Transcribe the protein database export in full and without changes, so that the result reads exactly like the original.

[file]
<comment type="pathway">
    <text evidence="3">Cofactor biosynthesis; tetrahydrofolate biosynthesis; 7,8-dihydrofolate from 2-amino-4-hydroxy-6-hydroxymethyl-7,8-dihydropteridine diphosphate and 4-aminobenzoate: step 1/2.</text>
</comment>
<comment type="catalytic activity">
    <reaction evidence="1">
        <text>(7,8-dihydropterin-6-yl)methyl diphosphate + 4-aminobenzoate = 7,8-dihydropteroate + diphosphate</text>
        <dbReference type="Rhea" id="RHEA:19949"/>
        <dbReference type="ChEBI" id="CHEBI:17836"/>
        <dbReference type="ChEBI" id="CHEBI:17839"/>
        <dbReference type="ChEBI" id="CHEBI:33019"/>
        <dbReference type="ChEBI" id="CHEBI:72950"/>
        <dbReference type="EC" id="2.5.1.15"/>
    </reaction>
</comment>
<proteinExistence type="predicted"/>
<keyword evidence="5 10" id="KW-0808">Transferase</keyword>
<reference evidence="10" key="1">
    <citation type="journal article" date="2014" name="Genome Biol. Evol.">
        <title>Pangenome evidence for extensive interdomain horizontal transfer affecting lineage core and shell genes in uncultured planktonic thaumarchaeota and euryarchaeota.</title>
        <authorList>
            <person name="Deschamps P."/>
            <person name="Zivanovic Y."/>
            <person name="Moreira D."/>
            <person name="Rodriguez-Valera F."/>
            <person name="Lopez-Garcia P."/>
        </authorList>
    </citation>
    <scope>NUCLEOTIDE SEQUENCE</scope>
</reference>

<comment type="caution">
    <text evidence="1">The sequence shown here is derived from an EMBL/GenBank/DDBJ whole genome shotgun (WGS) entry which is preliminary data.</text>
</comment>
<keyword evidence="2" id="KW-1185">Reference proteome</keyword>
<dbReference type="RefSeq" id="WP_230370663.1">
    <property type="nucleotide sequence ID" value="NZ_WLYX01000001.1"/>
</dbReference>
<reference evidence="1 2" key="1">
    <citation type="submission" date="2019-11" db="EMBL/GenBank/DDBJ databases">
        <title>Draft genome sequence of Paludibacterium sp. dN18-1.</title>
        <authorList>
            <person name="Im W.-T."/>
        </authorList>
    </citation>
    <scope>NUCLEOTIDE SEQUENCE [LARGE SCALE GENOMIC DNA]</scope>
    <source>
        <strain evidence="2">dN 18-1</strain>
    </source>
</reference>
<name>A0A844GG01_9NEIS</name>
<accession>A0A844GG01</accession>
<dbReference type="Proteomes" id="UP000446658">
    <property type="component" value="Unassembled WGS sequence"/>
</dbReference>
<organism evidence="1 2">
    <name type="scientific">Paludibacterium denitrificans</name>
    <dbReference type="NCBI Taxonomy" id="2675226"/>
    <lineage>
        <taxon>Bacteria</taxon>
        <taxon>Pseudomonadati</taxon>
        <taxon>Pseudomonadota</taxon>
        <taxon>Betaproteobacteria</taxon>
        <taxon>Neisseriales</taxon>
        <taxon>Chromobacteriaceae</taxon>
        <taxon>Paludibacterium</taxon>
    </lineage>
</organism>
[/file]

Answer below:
<comment type="pathway">
    <text evidence="3">Cofactor biosynthesis; tetrahydrofolate biosynthesis; 7,8-dihydrofolate from 2-amino-4-hydroxy-6-hydroxymethyl-7,8-dihydropteridine diphosphate and 4-aminobenzoate: step 1/2.</text>
</comment>
<comment type="catalytic activity">
    <reaction evidence="1">
        <text>(7,8-dihydropterin-6-yl)methyl diphosphate + 4-aminobenzoate = 7,8-dihydropteroate + diphosphate</text>
        <dbReference type="Rhea" id="RHEA:19949"/>
        <dbReference type="ChEBI" id="CHEBI:17836"/>
        <dbReference type="ChEBI" id="CHEBI:17839"/>
        <dbReference type="ChEBI" id="CHEBI:33019"/>
        <dbReference type="ChEBI" id="CHEBI:72950"/>
        <dbReference type="EC" id="2.5.1.15"/>
    </reaction>
</comment>
<proteinExistence type="predicted"/>
<keyword evidence="5 10" id="KW-0808">Transferase</keyword>
<reference evidence="10" key="1">
    <citation type="journal article" date="2014" name="Genome Biol. Evol.">
        <title>Pangenome evidence for extensive interdomain horizontal transfer affecting lineage core and shell genes in uncultured planktonic thaumarchaeota and euryarchaeota.</title>
        <authorList>
            <person name="Deschamps P."/>
            <person name="Zivanovic Y."/>
            <person name="Moreira D."/>
            <person name="Rodriguez-Valera F."/>
            <person name="Lopez-Garcia P."/>
        </authorList>
    </citation>
    <scope>NUCLEOTIDE SEQUENCE</scope>
</reference>

<comment type="caution">
    <text evidence="1">The sequence shown here is derived from an EMBL/GenBank/DDBJ whole genome shotgun (WGS) entry which is preliminary data.</text>
</comment>
<keyword evidence="2" id="KW-1185">Reference proteome</keyword>
<dbReference type="RefSeq" id="WP_230370663.1">
    <property type="nucleotide sequence ID" value="NZ_WLYX01000001.1"/>
</dbReference>
<reference evidence="1 2" key="1">
    <citation type="submission" date="2019-11" db="EMBL/GenBank/DDBJ databases">
        <title>Draft genome sequence of Paludibacterium sp. dN18-1.</title>
        <authorList>
            <person name="Im W.-T."/>
        </authorList>
    </citation>
    <scope>NUCLEOTIDE SEQUENCE [LARGE SCALE GENOMIC DNA]</scope>
    <source>
        <strain evidence="2">dN 18-1</strain>
    </source>
</reference>
<name>A0A844GG01_9NEIS</name>
<accession>A0A844GG01</accession>
<dbReference type="Proteomes" id="UP000446658">
    <property type="component" value="Unassembled WGS sequence"/>
</dbReference>
<organism evidence="1 2">
    <name type="scientific">Paludibacterium denitrificans</name>
    <dbReference type="NCBI Taxonomy" id="2675226"/>
    <lineage>
        <taxon>Bacteria</taxon>
        <taxon>Pseudomonadati</taxon>
        <taxon>Pseudomonadota</taxon>
        <taxon>Betaproteobacteria</taxon>
        <taxon>Neisseriales</taxon>
        <taxon>Chromobacteriaceae</taxon>
        <taxon>Paludibacterium</taxon>
    </lineage>
</organism>